One of my biggest parenting goals is to raise children of good strong character. Kids who are willing to stand up for what’s right, for those who are low, and who don’t shy away from life’s challenges. One important aspect of having godly character is being thankful and full of praise.
Manners are an important principle we must teach our children, and saying “please” and “thank you” should be a given. Using good manners are actually one way to show respect and love towards others. As Thanksgiving approaches and we are inundated with deep friend turkey recipes, the top 10 best sweet potato casseroles, and the debate over whether fresh pumpkin is really better than canned pumpkin (hint: noooo!), I want to talk about ways we can show gratitude throughout the days, weeks, and year without actually saying “thanks.”
Appreciation is defined as recognition and enjoyment of the good qualities of someone or something. As opposed to taking someone’s actions for granted or expecting them to do all manner of things, showing appreciation is an attitude of gratitude. It is showing kindness and politeness and respect because of one’s contributions. In adult relationships, there are often godly and right expectations of what actions should occur. That is good and that is normal. However, that doesn’t mean we shouldn’t show appreciation when the other person does them.
2. Physical affection
Physical touch is one of the 5 love languages, and is one way to show you care. A touch on the shoulder, pat on the head, hug, and a squeeze of the hand are acknowledgements of something. I recommend responding to your children with “thank you” since you are constantly trying to instil this, but for adults a little physical affection can go a long way. Those who are wired to feel loved by physical touch will appreciate a hug or kiss much more than a simple “thanks.”
Although I am always doing something from sun up to sun down since I have so many small kids, I don’t consider my life busy. In fact, aside from taking care of the kids I do relatively little. Sure, I have some play dates, go to church, and have refreshing weekends away when needed, etc. but I absolutely do not fill up my calendar. I say no almost reflexively. In fact, I often have to make myself say yes just because my default is no.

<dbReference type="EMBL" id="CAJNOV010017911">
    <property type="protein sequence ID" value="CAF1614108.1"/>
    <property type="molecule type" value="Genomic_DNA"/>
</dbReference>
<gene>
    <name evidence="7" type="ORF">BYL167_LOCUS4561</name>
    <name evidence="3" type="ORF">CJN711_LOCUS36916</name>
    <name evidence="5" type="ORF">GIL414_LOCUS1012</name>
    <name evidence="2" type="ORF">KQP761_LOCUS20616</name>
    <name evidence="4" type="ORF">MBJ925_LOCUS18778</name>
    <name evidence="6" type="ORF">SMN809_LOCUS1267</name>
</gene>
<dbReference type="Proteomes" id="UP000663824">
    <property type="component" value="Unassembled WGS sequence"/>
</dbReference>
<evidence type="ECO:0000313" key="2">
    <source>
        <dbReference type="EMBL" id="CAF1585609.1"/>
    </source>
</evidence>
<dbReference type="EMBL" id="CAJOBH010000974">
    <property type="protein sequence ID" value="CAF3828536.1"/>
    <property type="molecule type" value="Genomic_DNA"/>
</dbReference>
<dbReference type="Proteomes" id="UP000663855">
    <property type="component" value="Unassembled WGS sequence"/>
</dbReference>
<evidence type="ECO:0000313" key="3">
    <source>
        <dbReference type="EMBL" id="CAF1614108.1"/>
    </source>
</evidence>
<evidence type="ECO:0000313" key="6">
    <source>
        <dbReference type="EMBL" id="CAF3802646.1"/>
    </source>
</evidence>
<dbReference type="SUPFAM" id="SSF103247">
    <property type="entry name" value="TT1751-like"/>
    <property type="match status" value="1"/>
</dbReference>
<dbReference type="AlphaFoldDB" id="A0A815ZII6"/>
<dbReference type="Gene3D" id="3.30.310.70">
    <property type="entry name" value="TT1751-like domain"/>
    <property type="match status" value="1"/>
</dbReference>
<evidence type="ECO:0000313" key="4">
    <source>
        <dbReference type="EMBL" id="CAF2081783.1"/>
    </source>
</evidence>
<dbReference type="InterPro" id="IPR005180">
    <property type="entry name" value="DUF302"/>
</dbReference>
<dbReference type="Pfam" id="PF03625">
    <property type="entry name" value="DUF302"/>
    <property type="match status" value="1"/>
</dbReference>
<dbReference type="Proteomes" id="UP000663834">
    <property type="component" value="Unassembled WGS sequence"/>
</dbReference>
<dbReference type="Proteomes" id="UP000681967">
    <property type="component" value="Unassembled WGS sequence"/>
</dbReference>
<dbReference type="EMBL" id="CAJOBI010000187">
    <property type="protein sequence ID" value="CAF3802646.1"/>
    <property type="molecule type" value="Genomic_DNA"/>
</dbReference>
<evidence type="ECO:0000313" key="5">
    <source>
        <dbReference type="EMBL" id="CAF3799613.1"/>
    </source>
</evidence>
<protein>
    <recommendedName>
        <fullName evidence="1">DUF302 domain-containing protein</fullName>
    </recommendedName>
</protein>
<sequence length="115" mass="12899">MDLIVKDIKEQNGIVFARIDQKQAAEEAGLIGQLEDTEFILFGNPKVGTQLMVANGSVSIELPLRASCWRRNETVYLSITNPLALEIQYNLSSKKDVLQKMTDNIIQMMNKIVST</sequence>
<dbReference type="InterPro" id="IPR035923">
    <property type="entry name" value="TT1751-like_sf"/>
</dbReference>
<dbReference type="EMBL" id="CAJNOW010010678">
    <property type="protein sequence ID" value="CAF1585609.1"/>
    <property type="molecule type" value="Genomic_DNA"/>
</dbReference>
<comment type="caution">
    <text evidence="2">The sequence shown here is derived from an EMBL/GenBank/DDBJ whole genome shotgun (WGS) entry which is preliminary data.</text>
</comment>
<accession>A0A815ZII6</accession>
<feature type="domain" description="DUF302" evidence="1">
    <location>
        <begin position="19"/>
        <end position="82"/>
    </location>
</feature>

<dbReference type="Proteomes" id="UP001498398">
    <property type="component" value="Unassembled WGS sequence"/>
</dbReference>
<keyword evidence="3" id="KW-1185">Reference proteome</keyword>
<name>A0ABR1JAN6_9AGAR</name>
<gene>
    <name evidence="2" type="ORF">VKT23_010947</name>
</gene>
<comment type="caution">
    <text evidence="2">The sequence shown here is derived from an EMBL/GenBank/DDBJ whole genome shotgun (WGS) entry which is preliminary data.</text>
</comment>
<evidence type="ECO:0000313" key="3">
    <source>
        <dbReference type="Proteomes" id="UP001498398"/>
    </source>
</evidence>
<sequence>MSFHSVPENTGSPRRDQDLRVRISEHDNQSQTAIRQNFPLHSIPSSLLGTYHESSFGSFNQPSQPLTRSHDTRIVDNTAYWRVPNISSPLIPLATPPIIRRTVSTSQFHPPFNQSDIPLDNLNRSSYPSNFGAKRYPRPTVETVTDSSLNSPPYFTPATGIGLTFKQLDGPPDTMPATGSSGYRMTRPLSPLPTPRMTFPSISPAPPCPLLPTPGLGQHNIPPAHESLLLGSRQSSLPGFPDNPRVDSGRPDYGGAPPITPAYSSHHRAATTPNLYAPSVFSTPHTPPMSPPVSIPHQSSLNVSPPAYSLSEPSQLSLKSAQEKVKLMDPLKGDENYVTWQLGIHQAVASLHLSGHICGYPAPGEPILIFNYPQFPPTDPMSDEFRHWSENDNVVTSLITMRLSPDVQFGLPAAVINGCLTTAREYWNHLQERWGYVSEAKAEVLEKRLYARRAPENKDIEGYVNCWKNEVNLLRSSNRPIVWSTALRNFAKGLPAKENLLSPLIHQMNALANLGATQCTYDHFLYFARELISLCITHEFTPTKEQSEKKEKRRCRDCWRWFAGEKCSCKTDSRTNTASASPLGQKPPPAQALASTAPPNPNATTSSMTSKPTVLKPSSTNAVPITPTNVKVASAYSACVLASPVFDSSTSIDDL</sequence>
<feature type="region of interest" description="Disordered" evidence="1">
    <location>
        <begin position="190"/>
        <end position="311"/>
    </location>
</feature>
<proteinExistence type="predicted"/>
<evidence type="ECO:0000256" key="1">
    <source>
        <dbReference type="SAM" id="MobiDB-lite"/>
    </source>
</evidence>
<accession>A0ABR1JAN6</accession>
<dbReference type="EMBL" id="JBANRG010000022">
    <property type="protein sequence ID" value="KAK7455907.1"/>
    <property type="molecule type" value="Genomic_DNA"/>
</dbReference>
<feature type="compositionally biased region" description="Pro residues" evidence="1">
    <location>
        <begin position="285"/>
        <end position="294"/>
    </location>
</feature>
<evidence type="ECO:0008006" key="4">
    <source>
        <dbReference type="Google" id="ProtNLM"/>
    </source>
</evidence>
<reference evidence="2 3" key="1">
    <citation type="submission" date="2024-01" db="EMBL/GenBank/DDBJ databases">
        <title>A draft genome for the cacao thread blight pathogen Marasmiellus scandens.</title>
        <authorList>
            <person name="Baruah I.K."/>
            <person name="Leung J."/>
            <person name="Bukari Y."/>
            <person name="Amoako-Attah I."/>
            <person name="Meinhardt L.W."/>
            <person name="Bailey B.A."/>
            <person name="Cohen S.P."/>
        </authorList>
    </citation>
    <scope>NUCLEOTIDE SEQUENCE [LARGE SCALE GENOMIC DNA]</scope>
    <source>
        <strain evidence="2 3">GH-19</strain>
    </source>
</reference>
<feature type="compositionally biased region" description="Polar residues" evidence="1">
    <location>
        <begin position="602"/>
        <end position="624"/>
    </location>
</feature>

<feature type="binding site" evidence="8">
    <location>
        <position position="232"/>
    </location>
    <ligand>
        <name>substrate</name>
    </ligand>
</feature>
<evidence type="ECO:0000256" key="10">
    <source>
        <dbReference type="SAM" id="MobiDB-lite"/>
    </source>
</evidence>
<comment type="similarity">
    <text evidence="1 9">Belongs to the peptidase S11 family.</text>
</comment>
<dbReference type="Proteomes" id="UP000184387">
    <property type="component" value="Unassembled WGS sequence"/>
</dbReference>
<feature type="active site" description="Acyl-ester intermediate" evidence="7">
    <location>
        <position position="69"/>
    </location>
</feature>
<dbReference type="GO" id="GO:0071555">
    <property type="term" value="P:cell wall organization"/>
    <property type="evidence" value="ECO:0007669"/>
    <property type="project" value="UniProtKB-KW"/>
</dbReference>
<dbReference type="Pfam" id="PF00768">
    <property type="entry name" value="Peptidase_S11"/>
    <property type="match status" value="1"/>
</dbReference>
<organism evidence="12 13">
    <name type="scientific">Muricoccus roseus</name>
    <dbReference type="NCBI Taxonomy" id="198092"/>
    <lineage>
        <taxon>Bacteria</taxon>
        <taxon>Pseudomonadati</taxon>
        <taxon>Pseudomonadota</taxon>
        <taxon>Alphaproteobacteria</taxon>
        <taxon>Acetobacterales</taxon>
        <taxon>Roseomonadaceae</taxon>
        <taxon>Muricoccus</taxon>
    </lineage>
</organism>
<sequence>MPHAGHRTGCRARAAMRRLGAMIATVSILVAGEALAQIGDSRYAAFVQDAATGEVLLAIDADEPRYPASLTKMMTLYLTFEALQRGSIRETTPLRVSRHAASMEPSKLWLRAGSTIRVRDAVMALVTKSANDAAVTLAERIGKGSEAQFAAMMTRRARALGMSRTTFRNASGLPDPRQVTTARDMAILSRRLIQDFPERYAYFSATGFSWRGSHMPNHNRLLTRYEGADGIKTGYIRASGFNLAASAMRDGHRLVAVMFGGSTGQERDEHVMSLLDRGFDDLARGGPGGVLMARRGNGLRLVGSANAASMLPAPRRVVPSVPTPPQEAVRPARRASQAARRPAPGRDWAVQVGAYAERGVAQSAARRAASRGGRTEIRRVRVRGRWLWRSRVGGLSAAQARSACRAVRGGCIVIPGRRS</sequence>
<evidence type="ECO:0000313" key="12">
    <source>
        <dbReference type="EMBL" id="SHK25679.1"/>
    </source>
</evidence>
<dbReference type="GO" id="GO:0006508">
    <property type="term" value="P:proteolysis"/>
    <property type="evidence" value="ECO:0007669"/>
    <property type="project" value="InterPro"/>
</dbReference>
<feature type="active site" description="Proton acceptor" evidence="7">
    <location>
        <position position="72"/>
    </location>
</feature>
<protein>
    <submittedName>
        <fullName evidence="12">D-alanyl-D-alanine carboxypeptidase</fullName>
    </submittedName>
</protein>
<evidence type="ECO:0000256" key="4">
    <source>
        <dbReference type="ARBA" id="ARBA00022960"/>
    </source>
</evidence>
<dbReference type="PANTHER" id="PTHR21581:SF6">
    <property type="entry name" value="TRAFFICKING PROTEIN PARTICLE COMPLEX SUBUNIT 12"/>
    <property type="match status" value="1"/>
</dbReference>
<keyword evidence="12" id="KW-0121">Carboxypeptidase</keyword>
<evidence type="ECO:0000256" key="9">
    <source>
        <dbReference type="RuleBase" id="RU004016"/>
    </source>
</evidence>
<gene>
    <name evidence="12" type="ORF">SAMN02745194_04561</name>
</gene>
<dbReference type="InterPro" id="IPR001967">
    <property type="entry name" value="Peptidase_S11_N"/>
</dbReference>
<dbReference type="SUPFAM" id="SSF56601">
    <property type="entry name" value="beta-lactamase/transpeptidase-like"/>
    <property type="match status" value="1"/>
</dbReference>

Giving our children and loved ones our time is a high expression of our appreciation for them. If you are willing to stop reading your book, surfing the internet, or playing a game to sit and talk with another, that speaks volumes. Your children can’t always connect the dots from your busyness (even taking care of their needs) with you serving them. They need time with you spent focusing on them.
4. A moment shared
Eye contact. We should teach our children eye contact when we are having a conversation or expressing something. If your husband brings you a drink and you make eye contact and smile, that’s just as good as – or better – than a thank you. My 3 year old daughter is absolutely the most lovely little girl on the planet. She says the loveliest and most kind things that melt a mama’s heart. I often find myself just staring at her with wet eyes (I’ll admit it, I’m a sap) and a smile just for her. That communicates much more to her than a hurried “thanks for that” while I rush away to do some dishes.
Sacrificing something of ourselves for those we love is the ultimate expression of sacrifice. I’m not talking about martyr territory here, but simple daily sacrifices. I feel convicted as I write this because now, at 31 weeks pregnant, I feel ill equipped to do much of anything around the home. I don’t jump up and run to refill a drink and I linger on the couch and direct the children to tidy without moving. However, this is a season I’m embracing, and I know it’s not normally like this (thanks for the encouragement, Tiffany!) When you give of your time, talents, and energy, and when you are willing to lay down some of your own selfish desires for the good of others, that is gratitude and love in action.
As we move closer to Thanksgiving, I hope we can all think of how we can cultivate attitudes of thankfulness in our own homes that will go far beyond November.
Thankful TraditionsCreate a Thankful Tree with Your Kids from Bare Feet on the Dashboard
A Thankful Display from Hand Made Kids Art
Lego Thanksgiving Activities from Gypsy Road School
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